INVESTMENT in children pays off for nations. That's the contention of James Grant, executive director of the United Nations Children's Fund (UNICEF). Those countries that dramatically improve child health and education also experience the greatest economic growth, he says. As examples, he cites Japan and, more recently, the newly industrializing countries of Singapore, Taiwan, Hong Kong, and South Korea.
It's a point Mr. Grant makes not only for the benefit of other developing countries, but for the United States. In this country, he said in an interview, the safety net for children is weaker now than 10 years ago. In New York City today, around 40 percent of the children are raised in poverty, he reckons. That's far higher than the 13 percent in 1969 or the 19 percent in 1979. On top of this, many children in New York (and elsewhere) are victims of the drugs, AIDs, and violence that are ravaging their families.
The US, Grant maintains, needs to do more for the education and health of its children if America is to remain competitive. He regards the mortality rate for children in the US as a disgrace for an advanced industrial society. Of each 1,000 children born alive, 13 die before the age of five. That's worse than any other major industrial democracy. It's even higher than crowded Hong Kong, with a mortality rate of 10.
Grant's major goal during his decade at the head of UNICEF has been the saving of children's lives through low-cost medical care, better nutrition, and improved sanitation. An American, Grant wants to advance that goal with a World Summit for Children, scheduled Sept. 29-30 in New York. It is the first time that leaders from around the globe - some 60 of them from North, South, East, and West - will join together to try to resolve some of the universal problems that children encounter in surviving and developing to adulthood.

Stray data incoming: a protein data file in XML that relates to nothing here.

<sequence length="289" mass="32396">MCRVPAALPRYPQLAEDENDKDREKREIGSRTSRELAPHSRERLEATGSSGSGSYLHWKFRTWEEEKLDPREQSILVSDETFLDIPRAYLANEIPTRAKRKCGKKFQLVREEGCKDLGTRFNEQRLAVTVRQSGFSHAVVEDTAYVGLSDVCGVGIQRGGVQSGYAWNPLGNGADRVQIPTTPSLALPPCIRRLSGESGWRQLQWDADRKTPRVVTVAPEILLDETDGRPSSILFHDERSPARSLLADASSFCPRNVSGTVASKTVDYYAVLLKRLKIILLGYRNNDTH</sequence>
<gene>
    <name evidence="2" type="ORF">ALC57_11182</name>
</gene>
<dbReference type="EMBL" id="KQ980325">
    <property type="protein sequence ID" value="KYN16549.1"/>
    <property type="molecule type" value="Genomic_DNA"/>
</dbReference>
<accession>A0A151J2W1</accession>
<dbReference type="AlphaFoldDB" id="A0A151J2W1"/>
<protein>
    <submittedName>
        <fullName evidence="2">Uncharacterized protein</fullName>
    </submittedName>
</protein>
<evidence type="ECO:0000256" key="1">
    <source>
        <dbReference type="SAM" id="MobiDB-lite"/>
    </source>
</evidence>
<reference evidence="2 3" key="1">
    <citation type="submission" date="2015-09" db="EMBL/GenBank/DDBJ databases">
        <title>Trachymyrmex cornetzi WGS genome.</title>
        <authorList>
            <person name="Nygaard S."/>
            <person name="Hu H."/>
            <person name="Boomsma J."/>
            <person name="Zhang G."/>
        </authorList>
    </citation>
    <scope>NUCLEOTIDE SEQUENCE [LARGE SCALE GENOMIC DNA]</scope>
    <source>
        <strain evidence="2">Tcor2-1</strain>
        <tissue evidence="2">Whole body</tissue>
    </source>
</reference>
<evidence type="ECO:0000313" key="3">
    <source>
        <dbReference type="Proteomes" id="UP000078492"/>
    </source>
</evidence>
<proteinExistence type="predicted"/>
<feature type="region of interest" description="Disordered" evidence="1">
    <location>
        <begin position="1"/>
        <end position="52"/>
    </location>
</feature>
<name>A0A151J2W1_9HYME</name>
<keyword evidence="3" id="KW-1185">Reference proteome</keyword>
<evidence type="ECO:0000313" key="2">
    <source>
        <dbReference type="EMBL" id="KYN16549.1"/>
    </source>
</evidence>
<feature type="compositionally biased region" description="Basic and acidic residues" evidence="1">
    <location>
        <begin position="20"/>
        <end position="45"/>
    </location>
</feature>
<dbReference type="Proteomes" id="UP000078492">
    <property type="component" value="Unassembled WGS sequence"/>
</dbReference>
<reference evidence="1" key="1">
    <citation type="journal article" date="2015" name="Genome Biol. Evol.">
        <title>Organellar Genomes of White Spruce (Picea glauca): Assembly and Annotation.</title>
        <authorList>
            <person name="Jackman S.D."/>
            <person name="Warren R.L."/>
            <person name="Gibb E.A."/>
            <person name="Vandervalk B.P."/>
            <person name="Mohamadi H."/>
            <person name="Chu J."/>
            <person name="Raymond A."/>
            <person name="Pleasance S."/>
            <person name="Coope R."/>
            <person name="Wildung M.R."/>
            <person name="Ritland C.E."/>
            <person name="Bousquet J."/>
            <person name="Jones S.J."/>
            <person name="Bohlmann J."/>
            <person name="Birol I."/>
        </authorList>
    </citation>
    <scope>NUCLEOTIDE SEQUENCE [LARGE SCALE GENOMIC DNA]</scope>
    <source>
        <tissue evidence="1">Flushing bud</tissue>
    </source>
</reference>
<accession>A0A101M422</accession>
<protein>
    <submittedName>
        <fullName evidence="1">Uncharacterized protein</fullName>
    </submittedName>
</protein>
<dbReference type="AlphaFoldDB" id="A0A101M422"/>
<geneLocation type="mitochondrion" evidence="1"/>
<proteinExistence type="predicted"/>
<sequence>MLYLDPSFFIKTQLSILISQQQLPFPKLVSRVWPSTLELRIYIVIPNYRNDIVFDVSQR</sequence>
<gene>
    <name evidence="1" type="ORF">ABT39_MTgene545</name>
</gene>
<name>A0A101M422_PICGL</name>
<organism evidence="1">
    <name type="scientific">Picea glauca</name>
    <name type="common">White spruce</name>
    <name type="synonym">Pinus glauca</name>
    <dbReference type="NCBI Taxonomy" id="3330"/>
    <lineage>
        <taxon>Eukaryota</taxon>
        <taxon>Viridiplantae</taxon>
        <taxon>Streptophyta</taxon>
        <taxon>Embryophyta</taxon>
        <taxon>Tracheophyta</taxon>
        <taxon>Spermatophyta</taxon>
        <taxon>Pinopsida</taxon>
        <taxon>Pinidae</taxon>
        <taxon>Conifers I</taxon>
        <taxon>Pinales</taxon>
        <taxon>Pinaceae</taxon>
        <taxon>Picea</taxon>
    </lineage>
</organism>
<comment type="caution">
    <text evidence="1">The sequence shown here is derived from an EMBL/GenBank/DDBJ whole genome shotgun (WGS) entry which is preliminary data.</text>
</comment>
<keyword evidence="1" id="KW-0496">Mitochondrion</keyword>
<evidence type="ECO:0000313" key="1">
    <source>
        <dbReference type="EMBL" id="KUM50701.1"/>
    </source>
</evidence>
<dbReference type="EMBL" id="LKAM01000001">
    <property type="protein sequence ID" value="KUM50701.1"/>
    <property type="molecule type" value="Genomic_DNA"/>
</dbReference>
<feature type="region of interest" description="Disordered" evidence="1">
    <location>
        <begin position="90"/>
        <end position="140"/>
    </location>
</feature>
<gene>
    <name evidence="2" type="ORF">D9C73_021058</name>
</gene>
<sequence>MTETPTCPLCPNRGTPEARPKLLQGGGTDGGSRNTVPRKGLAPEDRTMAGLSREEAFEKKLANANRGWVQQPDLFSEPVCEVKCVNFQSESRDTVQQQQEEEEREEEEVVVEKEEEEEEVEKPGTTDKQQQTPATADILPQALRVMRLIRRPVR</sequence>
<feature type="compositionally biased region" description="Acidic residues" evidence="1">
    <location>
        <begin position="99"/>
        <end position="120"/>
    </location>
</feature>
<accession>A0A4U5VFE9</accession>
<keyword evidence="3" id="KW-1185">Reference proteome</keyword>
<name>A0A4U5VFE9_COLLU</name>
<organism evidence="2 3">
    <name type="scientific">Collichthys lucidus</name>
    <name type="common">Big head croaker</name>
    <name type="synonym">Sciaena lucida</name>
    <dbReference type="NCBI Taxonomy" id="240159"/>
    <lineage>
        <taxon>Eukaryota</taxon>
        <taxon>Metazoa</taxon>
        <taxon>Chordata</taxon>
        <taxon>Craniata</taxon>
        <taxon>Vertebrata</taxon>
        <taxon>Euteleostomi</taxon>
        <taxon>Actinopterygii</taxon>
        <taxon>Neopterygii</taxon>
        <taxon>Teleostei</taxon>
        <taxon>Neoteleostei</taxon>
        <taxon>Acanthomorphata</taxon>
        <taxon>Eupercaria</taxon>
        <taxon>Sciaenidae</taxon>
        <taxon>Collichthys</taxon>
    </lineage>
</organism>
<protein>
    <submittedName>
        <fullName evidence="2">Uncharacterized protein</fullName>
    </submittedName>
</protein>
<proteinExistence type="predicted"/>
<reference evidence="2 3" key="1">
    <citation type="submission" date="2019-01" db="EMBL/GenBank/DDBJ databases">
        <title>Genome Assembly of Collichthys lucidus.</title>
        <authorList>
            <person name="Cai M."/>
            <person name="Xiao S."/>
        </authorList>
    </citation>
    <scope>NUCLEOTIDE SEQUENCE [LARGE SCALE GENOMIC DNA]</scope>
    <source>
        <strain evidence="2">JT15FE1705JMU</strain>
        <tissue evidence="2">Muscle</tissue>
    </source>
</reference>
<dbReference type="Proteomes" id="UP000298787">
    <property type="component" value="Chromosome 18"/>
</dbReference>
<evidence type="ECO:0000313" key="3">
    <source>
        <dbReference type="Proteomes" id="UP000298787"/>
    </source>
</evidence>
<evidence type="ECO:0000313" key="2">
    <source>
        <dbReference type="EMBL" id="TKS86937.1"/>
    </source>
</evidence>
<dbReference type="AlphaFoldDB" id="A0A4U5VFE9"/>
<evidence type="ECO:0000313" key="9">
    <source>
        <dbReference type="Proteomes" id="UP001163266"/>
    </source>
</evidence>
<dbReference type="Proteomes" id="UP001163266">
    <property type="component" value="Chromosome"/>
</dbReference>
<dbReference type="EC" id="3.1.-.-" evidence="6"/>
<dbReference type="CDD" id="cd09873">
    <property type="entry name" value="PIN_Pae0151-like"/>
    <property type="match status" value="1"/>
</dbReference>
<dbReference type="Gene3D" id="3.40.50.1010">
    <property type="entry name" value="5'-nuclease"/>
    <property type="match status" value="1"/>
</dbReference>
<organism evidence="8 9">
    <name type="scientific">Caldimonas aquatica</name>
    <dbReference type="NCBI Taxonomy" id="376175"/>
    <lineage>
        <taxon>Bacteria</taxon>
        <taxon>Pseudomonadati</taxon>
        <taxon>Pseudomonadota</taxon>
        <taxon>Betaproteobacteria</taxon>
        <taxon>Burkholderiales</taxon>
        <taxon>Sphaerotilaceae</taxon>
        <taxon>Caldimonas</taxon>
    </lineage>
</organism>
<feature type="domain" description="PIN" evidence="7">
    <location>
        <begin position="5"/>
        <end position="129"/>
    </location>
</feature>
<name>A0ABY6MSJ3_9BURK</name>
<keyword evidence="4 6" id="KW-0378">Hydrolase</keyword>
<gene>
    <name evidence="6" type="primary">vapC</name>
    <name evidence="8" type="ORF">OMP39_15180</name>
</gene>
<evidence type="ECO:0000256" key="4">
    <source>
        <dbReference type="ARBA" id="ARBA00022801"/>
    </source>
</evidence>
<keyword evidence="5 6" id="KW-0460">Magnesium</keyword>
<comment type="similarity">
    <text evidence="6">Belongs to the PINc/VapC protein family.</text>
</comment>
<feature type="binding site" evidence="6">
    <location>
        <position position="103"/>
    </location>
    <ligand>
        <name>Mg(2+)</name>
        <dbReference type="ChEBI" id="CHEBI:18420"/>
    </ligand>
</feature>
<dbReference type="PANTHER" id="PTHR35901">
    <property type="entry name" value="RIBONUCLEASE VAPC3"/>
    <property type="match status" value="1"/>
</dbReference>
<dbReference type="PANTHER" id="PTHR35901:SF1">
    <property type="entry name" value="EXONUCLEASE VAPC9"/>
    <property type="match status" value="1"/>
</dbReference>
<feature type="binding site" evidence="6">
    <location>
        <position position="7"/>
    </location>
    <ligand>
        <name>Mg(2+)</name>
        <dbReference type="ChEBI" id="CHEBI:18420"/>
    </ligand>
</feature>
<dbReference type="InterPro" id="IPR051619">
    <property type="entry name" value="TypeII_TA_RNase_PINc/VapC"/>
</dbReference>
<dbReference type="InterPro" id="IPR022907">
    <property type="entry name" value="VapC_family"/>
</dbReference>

At this time, some 40,000 children under the age of five die every day in the developing countries, largely from preventable causes. Grant figures technological advances already being implemented in health and communications will save the lives of 25 million children during this decade. He hopes that the summit will provide the impetus to save another 25 million lives.
Paradoxically, assuring that more children live will reduce population growth. As parents become confident their first offspring will survive, they choose to have fewer children.
That is shown in such nations as Costa Rica, Jamaica, Cuba, and Chile. For developing countries, these have both relatively low mortality rates for children (18 to 26 per thousand) and relatively low birth rates.
For years India has had a massive effort to promote birth control. But because the mortality rate for children remains high (149 per thousand), the reduction in the birth rate has been ``modest,'' says Grant.
The UN official's great hope is that the world's children will be given first claim on the resources being freed up by the winding down of the Cold War, that the reduced competition of the superpowers will encourage less spending on arms among developing nations as well.
At present, the governments of the developing world are devoting half of their total annual expenditures to the maintenance of the military and the servicing of external debt. These cost the nations of Africa, Asia, and Latin America almost $1 billion a day, or more than $400 a year for each family in the developing world.
But levels of military spending have begun to fall for the first time in more than 50 years in the largest developing countries, China, India, and Pakistan. Fewer wars are being fought in the world than at any time in the last half-century.
UNICEF's 1990 report on the state of the world's children says: ``Total military expenditures, in both industrialized and developing worlds, easily exceed the combined annual incomes of the poorest half of humanity. The diversion of even 5 percent or 10 percent of this vast sum would be enough to reaccelerate progress toward a world in which the basic human needs of all were met.''
Idealists have long dreamed of converting swords into ploughshares. ``It is ... not impossible to think in terms of an outbreak of peace,'' says the report.